“It’s also the first year where we saw an increase in organizations paying ransoms following a ransomware attack in order to unlock files,” she said. “There are some who pay, but others who use backups.”
It’s notable that security leaders, HHS and the FBI all warn that organizations should not pay ransoms.
To Mookencherry, it’s also important to note that hackers are now using threats like cryptomining and crypto-jacking, which has a huge financial impact on organizations.
“There’s still a lot of hysteria, but there’s real focus, and at least people are paying attention to biomedical devices.”
In May, the EU General Data Protection Regulation went into effect, which is relevant to those US health organizations that care for EU patients on a routine basis.
However, to Corinne Smith a healthcare attorney with Clark Hill Strasburger, GDPR has other implications for privacy in the US. While many have not paid much attention to GDPR and the potential ramifications on the U.S. healthcare sector, it’s incredibly important.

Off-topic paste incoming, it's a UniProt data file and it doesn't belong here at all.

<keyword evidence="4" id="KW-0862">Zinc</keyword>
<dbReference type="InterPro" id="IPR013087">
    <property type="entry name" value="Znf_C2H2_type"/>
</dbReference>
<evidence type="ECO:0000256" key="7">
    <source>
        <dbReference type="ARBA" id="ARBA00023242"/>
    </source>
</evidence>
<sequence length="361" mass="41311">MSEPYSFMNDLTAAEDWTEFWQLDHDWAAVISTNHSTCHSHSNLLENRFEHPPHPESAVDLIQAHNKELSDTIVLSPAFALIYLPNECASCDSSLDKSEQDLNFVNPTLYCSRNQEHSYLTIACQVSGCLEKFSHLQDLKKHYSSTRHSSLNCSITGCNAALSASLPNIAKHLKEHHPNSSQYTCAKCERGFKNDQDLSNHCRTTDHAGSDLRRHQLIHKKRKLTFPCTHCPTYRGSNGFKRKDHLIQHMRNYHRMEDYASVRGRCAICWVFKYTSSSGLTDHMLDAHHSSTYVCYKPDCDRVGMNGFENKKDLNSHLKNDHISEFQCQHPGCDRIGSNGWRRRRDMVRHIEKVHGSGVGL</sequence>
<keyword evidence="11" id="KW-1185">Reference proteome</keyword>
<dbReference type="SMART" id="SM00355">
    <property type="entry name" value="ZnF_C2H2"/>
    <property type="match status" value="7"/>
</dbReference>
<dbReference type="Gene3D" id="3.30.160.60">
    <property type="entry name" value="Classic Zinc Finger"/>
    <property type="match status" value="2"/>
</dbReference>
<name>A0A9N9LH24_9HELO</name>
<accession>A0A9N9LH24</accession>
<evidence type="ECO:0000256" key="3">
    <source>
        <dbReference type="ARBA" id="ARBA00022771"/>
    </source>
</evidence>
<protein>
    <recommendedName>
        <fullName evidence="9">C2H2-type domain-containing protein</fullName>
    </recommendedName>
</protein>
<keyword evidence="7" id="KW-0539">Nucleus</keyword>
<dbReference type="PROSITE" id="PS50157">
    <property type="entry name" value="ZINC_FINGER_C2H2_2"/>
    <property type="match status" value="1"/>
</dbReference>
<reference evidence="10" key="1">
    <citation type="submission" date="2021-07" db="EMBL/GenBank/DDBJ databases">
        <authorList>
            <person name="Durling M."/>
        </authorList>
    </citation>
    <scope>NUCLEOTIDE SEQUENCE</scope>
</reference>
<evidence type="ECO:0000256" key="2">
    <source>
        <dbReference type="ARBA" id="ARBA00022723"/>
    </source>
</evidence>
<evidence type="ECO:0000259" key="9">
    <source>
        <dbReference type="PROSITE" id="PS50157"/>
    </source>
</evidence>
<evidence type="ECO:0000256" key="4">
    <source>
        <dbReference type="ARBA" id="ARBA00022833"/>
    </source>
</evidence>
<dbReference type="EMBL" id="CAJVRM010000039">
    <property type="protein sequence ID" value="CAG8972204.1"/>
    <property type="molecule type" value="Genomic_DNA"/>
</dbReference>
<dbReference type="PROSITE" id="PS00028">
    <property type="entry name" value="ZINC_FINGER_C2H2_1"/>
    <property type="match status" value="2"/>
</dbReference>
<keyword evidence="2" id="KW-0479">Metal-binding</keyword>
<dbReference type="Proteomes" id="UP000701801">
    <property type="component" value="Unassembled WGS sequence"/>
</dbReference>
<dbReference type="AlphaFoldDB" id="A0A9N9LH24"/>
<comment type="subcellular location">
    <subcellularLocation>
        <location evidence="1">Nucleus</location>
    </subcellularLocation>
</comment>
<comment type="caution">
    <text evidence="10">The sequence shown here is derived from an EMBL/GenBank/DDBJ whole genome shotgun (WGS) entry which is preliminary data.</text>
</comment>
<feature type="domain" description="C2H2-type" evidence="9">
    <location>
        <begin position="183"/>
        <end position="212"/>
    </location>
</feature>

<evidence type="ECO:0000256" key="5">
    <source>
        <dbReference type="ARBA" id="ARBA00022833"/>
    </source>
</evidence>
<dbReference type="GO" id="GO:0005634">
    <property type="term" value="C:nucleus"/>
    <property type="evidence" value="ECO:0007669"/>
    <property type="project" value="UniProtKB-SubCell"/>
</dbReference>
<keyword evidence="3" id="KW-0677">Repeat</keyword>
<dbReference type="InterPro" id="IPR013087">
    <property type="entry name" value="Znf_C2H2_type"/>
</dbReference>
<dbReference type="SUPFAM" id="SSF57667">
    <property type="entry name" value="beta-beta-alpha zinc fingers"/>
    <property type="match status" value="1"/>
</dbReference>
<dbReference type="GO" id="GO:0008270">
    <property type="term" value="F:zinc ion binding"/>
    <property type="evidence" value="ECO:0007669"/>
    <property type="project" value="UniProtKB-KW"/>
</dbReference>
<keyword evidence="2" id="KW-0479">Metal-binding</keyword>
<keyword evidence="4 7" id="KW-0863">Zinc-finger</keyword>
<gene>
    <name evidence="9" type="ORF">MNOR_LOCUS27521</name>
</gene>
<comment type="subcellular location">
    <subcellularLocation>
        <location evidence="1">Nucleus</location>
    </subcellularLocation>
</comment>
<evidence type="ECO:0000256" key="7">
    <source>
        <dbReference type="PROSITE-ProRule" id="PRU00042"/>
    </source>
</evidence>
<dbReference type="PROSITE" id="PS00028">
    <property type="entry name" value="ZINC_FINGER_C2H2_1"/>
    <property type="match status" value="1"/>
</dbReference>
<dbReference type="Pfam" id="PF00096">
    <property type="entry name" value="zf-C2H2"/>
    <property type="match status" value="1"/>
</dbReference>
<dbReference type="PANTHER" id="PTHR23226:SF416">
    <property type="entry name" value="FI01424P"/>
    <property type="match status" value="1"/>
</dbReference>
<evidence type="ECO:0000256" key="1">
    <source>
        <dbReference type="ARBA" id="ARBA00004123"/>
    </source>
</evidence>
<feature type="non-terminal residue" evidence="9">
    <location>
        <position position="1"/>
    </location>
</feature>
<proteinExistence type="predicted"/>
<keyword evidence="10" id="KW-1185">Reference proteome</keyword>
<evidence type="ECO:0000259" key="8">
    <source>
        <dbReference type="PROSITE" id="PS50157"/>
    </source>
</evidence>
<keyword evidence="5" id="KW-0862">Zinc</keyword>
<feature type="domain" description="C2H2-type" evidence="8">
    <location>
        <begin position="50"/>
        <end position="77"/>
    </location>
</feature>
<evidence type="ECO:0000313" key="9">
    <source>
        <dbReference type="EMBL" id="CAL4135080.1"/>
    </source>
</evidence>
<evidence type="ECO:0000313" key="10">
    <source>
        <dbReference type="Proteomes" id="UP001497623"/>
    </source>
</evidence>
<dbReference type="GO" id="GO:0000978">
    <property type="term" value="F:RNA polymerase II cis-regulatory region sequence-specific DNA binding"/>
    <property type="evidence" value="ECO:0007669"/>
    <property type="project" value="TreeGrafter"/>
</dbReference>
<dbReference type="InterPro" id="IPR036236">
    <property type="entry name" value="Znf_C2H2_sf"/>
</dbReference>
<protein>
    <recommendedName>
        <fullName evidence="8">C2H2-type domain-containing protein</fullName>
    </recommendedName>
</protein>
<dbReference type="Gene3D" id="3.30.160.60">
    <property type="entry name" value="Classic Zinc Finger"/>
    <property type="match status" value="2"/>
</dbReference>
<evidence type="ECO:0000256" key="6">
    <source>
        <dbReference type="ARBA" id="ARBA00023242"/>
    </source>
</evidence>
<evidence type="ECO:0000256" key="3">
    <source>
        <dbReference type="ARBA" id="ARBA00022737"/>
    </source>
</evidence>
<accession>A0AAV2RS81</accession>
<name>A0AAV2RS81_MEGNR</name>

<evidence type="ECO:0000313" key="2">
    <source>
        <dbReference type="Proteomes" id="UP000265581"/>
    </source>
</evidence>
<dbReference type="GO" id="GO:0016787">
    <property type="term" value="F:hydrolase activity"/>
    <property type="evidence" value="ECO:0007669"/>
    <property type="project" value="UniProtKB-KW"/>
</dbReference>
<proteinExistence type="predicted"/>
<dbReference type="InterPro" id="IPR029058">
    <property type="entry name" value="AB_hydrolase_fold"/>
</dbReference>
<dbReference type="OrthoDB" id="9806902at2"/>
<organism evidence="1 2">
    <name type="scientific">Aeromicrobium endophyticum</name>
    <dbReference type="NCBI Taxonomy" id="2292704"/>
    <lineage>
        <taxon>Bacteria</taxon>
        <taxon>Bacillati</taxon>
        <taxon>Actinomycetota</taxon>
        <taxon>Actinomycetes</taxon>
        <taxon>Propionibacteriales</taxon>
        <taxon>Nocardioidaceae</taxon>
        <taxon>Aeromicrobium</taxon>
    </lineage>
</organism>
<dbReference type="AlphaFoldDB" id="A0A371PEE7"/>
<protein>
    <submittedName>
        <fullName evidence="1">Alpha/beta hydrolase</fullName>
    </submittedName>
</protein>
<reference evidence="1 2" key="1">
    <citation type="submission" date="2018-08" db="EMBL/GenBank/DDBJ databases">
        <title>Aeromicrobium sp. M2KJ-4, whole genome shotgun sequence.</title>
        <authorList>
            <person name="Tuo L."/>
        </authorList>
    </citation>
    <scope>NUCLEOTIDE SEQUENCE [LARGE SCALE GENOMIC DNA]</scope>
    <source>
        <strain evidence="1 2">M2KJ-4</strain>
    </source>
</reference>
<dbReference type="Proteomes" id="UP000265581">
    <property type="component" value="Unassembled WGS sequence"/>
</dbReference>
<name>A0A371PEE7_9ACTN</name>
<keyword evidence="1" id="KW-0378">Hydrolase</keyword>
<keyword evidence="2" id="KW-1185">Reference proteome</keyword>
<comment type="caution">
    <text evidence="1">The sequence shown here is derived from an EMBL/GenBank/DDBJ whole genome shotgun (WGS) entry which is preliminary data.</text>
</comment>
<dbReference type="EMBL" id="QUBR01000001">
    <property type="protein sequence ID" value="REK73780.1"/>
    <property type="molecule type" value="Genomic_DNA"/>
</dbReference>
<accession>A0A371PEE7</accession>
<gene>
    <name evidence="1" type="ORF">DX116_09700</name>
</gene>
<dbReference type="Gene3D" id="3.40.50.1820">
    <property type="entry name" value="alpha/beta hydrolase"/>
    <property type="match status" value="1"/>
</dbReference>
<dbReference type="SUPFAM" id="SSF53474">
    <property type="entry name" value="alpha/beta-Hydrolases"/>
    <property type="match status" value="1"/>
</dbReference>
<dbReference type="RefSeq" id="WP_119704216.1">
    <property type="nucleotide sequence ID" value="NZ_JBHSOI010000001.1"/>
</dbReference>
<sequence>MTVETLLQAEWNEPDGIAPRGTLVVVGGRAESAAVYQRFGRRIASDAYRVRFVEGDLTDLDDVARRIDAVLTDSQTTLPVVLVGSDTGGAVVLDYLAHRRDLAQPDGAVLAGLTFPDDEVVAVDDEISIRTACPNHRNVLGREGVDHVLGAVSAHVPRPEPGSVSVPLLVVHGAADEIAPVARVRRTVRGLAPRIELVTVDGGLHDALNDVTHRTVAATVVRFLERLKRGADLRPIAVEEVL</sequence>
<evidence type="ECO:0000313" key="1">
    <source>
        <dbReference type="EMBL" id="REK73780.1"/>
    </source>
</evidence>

“GDPR is very different than HIPAA because it focuses on an individual’s rights and not their data,” said Smith. “In addition, it has hefty fines which exceed HIPAA and a shorter reporting requirement (72 hours). The GDPR has a unique “right to be forgotten” can conflict with legal mandates to retain records.”
“In addition, GDPR addresses the use of genetic and biometric data which are not differentiated in HIPAA,” smith added. “We will be learning more about GDPR in 2019, as healthcare becomes increasingly global.”
Indeed, the push for privacy rights and an update to HIPAA has increased throughout the year. Just this month, AMIA called for a federal alignment of health data privacy policies to shore up HIPAA’s regulatory gaps. The hope is to make “consumer-centricity a prerequisite condition” and better protect patient privacy.